Complications of Long-Term Management of Hydrocephalus in Children

General Shunt Complications

Endocrine sequelae and infertility

Many children experience endocrine problems related to hydrocephalus.

  • Growth hormone: Growth hormone deficiency can be a sequel of intracranial hypertension (13) or of treatments like tumor surgery or irradiation.
  • Diabetes insipidus: Diabetes insipidus is a rare complication of ETV (53).
  • Infertility: Infertility is a common sequel among patients with pediatric hydrocephalus that can be caused by neuroendocrine sequelae or other issues, including abdominal lesions or surgery. Gupta noted that fertility was lower when hydrocephalus began during infancy (20). Infertility may follow precocious puberty, which is thought to result from increased ICP (38). In the experience of the author and colleagues, among 220 female patients followed for pediatric hydrocephalus and older than 20 years, only 32 (14.5%) had one child or more (52).
  • Obesity: Obesity is a significant concern in children with neurological sequelae and can result from lower energy consumption because of motor deficit or from deregulation of the intake/consumption balance caused by hypothalamic damage (48). In hydrocephalic patients, obesity can increase physical dependence on third persons, cause pseudotumor cerebri through raised venous pressure, and make shunt revisions more hazardous. Preventing obesity through nutritional education and encouraging participation in sports are important in the management of these patients.

Sensory sequelae

  • Vision: Visual impairment in patients with hydrocephalus is generally the result of initial or subsequent episodes of increased ICP, or of oculomotor disturbance causing functional amblyopia. These impairments affect up to 83% of hydrocephalic children (3). In a systematic review of pediatric cases, Persson et al. found decreased visual acuity in 33% and optic atrophy in 22% (36). Sensory sequelae, visual as well as auditory, can also result from meningitis.


  • Greatest impairment occurs in congenital and postinfectious hydrocephalus: Many adults treated for pediatric hydrocephalus have mental delay. Intellectual outcome is mostly conditioned by the cause of hydrocephalus (11). Congenital hydrocephalus and post-meningitis hydrocephalus are associated with the worst intellectual outcomes.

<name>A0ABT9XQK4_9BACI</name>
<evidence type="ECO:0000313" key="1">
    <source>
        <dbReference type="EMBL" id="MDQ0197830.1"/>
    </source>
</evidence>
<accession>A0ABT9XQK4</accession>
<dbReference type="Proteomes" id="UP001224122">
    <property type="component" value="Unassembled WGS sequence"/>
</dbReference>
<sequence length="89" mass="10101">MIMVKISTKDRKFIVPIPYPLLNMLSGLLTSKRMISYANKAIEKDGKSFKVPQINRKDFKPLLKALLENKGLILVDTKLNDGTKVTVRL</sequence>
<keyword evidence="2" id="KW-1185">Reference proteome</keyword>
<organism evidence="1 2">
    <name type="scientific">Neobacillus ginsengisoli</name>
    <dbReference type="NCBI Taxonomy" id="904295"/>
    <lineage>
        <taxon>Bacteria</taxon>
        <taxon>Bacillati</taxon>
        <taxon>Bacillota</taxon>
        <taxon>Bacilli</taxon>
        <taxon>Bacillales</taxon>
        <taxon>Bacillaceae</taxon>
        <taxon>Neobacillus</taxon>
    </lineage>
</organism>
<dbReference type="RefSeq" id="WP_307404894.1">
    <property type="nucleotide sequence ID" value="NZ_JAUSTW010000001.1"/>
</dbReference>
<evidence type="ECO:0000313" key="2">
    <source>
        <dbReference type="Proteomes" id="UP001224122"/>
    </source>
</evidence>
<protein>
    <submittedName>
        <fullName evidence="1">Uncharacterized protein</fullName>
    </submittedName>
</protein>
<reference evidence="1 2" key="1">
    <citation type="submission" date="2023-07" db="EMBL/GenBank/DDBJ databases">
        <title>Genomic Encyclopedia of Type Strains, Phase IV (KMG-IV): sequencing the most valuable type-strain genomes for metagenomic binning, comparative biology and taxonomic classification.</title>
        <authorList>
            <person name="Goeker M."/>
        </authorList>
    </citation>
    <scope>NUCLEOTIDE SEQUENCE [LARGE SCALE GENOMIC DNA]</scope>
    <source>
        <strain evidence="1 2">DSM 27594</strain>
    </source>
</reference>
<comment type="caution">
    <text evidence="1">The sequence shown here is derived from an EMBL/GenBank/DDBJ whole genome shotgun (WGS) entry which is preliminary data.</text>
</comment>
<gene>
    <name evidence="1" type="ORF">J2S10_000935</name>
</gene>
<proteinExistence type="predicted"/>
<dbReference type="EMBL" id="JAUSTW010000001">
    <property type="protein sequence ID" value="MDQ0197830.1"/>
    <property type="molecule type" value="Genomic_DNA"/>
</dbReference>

• Performance IQ is worse than verbal IQ: Performance IQ is generally more affected than verbal IQ (27). Intellectual outcome is also impacted by shunt complications like infection (47) and epilepsy (29).
  • Number of revisions is not related to cognition: A large number of shunt revisions in a given patient does not appear to be linked with mental delay. It could, in fact, reflect the level of care with which the patient is followed.


  • 2% per year of patients with shunts have seizures: Epilepsy can be the consequence of the causal disease as well as a complication of surgery. The cumulative incidence of epilepsy in patients with shunts has been estimated as high as 2% per year (37).
  • 30% prevalence of epilepsy present in nontumoral patients with hydrocephalus: The overall prevalence of epilepsy in patients with nontumoral hydrocephalus was evaluated at 30% (6). In the experience of the author and colleagues, 14% of the patients had epilepsy from the time of diagnosis of hydrocephalus, and the cumulative incidence of new epilepsy was 4% after 10 years and 9% after 20 years (see figure below).
  • Epilepsy rate is highest with history of infections: The incidence of epilepsy is higher after shunt infection (28).
  • Epilepsy is associated with poor functional outcome: Epilepsy in hydrocephalic patients is associated with behavioral problems, a poor intellectual outcome, and diminished quality of life (23, 29).
  • Cumulative incidence of epilepsy in shunted patients
Incidence of epilepsy: The cumulative incidence of epilepsy in the author’s population of patients with shunts (1897 patients). The prevalence was 16.2% at 10 years and 20.8% at 20 years



  • Headaches common: Headache and migraine are much more common in patients with shunts than has been traditionally thought. In a systematic survey, Rekate and Kranz found headache reported by 29% of children and 44% of adults with shunts (39). Apart from shunt underdrainage and overdrainage, pain can be caused by migraine, visual adaptive headache, tension headache, chronic daily headache caused by abuse of pain-killers, and scarring over the valve. All these diagnoses should be considered when the clinical-radiological picture is unconvincing, before embarking on invasive procedures such as pressure monitoring or shunt revision.